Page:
That being said, my book, How to Train a Superhero: A Story of Autism, is about my journey of raising my sons: the challenges we faced and the lessons they taught me. It is the foundation and basis for helping Tommy realize his dreams. You see, Tommy designed a superhero costume. I made it and he is on the cover of the book. His character he calls himself is “Tommy Man.” Tommy spends hours upon hours painting, writing, and researching to obtain all he wants in life. I tell everyone he knows and understands just enough to want what everyone else has in life (wife, house, and cars), but not all the complicated and emotional requirements that come along with them.


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I had decided long ago during some earlier experiments I had done with Tommy that no matter what level he would be able to function at as an adult, I was going to teach him to use his strengths to build a life for himself. Believe it or not, Tommy has dreamed of having a line of Tommy Man clothing he has designed; we are going to write a series of children’s books with his character, he is creating all kinds of Tommy Man products, and he even thinks Disney is going to make a movie about his character.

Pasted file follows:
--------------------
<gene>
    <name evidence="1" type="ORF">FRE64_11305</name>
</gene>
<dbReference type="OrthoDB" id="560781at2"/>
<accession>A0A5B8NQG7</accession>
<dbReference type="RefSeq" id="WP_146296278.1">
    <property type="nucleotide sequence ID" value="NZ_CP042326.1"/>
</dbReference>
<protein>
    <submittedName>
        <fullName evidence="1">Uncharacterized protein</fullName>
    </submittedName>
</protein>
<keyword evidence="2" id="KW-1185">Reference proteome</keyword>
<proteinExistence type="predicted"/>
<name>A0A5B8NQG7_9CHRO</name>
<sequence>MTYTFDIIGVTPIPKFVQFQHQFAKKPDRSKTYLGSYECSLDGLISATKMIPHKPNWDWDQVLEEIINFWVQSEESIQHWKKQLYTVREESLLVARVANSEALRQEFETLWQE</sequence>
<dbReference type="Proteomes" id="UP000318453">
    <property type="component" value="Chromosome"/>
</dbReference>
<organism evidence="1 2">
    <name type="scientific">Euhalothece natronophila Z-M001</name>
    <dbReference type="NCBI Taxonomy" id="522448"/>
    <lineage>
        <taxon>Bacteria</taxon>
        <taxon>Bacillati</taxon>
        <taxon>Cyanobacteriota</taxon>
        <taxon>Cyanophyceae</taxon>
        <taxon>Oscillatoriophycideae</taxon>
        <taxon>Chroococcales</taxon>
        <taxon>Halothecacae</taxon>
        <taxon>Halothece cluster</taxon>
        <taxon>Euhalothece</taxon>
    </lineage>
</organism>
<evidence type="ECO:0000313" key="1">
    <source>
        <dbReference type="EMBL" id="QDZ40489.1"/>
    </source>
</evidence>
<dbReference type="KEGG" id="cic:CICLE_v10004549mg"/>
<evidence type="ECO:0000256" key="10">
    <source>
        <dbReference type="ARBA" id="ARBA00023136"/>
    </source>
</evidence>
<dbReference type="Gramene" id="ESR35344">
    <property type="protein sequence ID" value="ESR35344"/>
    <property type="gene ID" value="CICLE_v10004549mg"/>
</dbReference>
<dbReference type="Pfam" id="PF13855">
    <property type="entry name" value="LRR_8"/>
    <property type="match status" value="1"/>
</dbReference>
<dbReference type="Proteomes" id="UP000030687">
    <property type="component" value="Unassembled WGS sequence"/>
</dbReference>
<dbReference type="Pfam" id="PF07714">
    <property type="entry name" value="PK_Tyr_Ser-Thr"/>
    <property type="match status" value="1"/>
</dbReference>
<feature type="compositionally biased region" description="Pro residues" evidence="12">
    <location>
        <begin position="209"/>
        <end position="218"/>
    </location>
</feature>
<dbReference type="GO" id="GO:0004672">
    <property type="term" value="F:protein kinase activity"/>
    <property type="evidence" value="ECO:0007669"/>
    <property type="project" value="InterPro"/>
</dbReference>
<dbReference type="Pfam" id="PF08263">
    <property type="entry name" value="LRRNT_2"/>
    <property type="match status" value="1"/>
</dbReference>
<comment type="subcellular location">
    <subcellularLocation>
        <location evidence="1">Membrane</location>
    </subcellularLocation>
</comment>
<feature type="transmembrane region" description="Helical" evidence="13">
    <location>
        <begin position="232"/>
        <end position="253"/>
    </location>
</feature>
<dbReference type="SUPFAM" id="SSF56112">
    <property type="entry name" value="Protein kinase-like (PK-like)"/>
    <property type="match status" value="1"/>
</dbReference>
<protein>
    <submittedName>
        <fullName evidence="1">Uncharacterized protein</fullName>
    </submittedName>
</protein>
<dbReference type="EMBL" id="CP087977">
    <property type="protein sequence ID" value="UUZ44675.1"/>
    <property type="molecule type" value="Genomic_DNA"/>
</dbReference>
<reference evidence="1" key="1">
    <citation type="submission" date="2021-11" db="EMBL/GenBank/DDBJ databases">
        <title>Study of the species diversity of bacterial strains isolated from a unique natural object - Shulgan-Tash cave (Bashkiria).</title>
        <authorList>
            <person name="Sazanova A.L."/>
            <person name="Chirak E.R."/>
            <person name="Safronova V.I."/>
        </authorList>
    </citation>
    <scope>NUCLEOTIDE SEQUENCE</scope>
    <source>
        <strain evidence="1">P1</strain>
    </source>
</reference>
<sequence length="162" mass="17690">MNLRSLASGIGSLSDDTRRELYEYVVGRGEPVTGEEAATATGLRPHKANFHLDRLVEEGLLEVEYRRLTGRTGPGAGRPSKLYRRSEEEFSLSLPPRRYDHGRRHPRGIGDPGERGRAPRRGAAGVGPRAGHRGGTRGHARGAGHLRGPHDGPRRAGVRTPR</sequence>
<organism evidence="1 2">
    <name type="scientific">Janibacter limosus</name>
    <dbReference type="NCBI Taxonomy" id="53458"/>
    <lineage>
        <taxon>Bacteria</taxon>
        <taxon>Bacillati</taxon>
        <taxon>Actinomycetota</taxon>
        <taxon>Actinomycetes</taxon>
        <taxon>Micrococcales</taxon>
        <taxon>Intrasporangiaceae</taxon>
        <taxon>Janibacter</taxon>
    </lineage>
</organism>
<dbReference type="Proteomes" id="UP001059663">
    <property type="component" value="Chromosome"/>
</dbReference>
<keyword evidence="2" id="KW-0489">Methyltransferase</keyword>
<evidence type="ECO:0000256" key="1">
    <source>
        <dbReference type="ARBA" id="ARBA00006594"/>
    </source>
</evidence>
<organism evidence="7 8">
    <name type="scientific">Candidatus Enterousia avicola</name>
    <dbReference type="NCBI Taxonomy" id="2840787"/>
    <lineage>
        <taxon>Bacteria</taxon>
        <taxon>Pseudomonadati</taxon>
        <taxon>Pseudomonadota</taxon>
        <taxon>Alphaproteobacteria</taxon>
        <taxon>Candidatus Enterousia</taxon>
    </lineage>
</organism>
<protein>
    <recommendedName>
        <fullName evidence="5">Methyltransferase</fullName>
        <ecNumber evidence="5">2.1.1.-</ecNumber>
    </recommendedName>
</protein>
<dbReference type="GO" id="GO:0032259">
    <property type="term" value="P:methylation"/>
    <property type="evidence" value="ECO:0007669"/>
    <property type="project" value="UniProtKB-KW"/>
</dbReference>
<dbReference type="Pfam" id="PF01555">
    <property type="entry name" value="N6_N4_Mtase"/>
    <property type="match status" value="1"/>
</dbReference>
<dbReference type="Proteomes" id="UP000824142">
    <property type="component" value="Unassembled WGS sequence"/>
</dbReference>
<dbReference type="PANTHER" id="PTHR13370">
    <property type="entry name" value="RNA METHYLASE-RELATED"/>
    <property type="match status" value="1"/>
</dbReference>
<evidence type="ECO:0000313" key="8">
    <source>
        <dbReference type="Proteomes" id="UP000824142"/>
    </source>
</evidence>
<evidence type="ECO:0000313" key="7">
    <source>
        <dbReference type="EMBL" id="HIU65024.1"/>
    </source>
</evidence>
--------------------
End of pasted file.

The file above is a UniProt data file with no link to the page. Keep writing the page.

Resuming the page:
All this is the makings of our new family corporation which Jack and I are trying to build. We are taking our superhero’s dreams to create our superhero life. We are working on getting the trademark as we teach our way through marketing and promoting a book, looking for clothing manufacturers, designing logos, and trying to master social media. We busy ourselves trying to book speaking engagements, events, conferences, and much more. It has been a slow process (at least in Tommy’s eyes) to get things off the ground. There is so much more Jack and I must learn and work through; however, Tommy just wants it all done now. Therefore, to slow him down and give him a perspective on time, I wrote a visual business plan for him to help him grasp when and how things will happen. He uses a goal thermometer and a budget to achieve his financial dreams. It was something I taught him years ago to harness his wants. Despite these things, we still do not move fast enough for Tommy!